Passage East Fort

Passage East Fort

Passage East Fort lies on the waterfront in the village of the same name, in County Waterford in Ireland.

The fort at Passage East was first built around 1568. It was meant to control the passage of ships up and down the River Barrow and thus protect the city of Waterford further upstream. At first it consisted of just a blockhouse but between 1590 and 1592 a wall was added, thus forming an oblong enclosure with the blockhouse on one corner and round flankers on the other 3 corners. The remaining ruin is the remnant of one of these flankers.

In 1649, during the Cromwellian conquest of Ireland, Passage East Fort was taken by Cromwell's troops, even though the fort had been strengthened by sending extra troops from the city of Waterford. Later that year Waterford troops tried to recapture it but failed. In the 1660's the fort was repaired. It was said to be armed with 7 cannons in 1684 and served to control the river traffic together with Duncannon Fort on the other side of the river.

Although the fort was repaired again in the 1690's, it was demilitarized in 1711 and apparently abandoned. In 1777 only its walls were left standing. Between 1777 and 1783 the fort was repaired, updated and armed again due to the outbreak of the American wars and the alliance with France. But shortly thereafter it was abandoned again. In 1796 the British feared a French invasion and plans were made to revive the fort once again. This did not happen and after the French defeat in 1815 the fort was completely forgotten and slowly crumbled away.

The ruin of Passage East Fort was then probably used as a quarry by the locals and part was probably lost due to coastal erosion.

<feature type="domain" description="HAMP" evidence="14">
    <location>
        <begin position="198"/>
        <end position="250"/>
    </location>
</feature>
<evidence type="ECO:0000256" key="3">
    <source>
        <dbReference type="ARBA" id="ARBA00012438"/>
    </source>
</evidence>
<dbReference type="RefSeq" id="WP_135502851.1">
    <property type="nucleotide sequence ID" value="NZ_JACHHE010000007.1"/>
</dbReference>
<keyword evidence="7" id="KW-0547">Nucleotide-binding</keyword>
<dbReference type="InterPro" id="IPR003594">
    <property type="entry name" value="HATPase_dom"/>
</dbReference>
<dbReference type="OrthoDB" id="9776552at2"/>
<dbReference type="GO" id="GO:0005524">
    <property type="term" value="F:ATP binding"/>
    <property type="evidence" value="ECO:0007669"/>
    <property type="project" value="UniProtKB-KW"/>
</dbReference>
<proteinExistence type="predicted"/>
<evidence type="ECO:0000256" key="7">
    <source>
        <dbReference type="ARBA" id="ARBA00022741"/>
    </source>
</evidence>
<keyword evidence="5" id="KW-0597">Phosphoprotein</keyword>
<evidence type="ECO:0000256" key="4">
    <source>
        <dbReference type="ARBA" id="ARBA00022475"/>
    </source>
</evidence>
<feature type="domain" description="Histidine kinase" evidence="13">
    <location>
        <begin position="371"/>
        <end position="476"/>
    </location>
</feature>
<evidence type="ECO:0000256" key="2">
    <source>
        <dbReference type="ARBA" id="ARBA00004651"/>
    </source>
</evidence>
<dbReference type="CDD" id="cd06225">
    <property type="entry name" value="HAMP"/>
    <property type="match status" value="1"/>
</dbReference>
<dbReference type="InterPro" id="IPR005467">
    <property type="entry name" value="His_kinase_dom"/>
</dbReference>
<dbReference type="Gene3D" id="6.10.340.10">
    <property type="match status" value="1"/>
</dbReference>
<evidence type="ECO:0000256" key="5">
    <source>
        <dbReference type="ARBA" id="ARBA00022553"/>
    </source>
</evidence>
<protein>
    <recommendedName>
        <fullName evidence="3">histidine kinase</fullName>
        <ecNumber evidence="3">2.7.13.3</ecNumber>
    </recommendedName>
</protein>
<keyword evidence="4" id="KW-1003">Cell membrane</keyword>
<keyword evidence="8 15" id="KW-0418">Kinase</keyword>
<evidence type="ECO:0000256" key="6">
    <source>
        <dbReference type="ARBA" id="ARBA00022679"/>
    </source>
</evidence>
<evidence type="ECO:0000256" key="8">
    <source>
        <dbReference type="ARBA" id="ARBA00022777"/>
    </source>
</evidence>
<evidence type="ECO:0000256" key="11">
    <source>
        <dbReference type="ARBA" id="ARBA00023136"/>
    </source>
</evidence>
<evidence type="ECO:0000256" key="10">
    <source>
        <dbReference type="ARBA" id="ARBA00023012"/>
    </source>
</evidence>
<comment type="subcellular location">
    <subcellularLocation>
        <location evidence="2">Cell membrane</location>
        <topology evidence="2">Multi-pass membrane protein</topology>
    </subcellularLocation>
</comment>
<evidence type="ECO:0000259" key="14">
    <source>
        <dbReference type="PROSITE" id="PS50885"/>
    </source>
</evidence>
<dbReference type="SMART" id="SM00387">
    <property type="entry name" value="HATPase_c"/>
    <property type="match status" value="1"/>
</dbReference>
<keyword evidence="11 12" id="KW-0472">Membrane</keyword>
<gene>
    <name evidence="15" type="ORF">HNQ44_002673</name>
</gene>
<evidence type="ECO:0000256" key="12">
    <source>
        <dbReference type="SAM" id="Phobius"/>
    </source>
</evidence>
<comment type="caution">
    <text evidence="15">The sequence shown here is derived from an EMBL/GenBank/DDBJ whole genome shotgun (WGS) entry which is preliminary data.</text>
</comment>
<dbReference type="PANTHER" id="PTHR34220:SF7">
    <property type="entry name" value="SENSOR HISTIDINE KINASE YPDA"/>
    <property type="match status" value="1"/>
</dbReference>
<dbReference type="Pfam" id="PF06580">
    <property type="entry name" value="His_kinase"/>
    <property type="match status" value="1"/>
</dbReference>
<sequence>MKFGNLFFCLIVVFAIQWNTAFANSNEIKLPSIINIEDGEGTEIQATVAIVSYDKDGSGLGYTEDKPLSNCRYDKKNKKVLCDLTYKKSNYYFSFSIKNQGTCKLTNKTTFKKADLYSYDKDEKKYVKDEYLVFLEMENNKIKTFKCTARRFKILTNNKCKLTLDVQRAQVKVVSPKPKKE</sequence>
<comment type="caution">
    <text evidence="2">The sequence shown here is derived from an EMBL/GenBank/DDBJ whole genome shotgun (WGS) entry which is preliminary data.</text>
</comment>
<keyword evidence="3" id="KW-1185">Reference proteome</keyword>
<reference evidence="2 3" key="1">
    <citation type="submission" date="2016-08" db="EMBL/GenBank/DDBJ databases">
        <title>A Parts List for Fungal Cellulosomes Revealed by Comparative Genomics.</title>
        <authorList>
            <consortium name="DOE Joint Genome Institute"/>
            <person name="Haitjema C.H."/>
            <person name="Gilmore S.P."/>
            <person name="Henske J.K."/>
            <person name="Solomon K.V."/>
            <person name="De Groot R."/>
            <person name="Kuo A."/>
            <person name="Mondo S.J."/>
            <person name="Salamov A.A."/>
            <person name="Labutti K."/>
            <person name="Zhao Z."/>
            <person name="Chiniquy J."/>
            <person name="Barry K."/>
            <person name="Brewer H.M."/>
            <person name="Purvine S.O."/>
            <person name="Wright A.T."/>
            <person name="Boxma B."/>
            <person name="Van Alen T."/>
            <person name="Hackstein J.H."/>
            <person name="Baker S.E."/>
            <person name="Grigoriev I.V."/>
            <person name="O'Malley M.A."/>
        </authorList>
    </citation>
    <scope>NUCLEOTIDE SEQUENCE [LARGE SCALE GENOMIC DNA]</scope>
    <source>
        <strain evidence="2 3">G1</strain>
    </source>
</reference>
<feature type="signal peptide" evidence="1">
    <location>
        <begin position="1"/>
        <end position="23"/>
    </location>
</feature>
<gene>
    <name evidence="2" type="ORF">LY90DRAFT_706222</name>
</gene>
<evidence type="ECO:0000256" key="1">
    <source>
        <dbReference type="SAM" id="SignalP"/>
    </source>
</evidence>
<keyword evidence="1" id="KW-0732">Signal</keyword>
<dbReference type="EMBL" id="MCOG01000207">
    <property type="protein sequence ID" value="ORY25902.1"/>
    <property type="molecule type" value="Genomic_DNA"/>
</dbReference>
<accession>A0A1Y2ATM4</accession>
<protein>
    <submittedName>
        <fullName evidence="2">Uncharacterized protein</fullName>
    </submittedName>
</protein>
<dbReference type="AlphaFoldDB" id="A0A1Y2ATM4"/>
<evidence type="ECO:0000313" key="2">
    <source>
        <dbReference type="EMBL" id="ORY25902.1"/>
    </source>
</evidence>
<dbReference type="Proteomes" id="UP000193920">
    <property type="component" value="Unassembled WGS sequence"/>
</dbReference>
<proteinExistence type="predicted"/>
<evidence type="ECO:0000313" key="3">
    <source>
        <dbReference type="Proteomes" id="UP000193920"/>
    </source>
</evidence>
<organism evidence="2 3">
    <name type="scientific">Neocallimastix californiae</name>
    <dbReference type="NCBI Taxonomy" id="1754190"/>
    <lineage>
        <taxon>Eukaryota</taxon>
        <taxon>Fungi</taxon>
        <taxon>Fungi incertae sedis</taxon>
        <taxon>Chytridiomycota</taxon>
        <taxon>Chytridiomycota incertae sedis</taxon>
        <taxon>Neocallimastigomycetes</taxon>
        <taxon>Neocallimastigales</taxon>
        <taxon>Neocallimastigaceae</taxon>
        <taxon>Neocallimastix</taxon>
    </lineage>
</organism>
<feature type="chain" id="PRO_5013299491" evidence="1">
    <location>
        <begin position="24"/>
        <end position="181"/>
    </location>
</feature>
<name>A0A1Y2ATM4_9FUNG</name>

The remnant of the fort can freely be visited as it is situated in a small public park. Just a simple ruin.


Gallery

Passage East Fort

Passage East Fort

Passage East Fort lies on the waterfront in the village of the same name, in County Waterford in Ireland.

The fort at Passage East was first built around 1568. It was meant to control the passage of ships up and down the River Barrow and thus protect the city of Waterford further upstream. At first it consisted of just a blockhouse but between 1590 and 1592 a wall was added, thus forming an oblong enclosure with the blockhouse on one corner and round flankers on the other 3 corners. The remaining ruin is the remnant of one of these flankers.

In 1649, during the Cromwellian conquest of Ireland, Passage East Fort was taken by Cromwell's troops, even though the fort had been strengthened by sending extra troops from the city of Waterford. Later that year Waterford troops tried to recapture it but failed. In the 1660's the fort was repaired. It was said to be armed with 7 cannons in 1684 and served to control the river traffic together with Duncannon Fort on the other side of the river.

Although the fort was repaired again in the 1690's, it was demilitarized in 1711 and apparently abandoned. In 1777 only its walls were left standing. Between 1777 and 1783 the fort was repaired, updated and armed again due to the outbreak of the American wars and the alliance with France. But shortly thereafter it was abandoned again. In 1796 the British feared a French invasion and plans were made to revive the fort once again. This did not happen and after the French defeat in 1815 the fort was completely forgotten and slowly crumbled away.

The ruin of Passage East Fort was then probably used as a quarry by the locals and part was probably lost due to coastal erosion.

The remnant of the fort can freely be visited as it is situated in a small public park. Just a simple ruin.


Gallery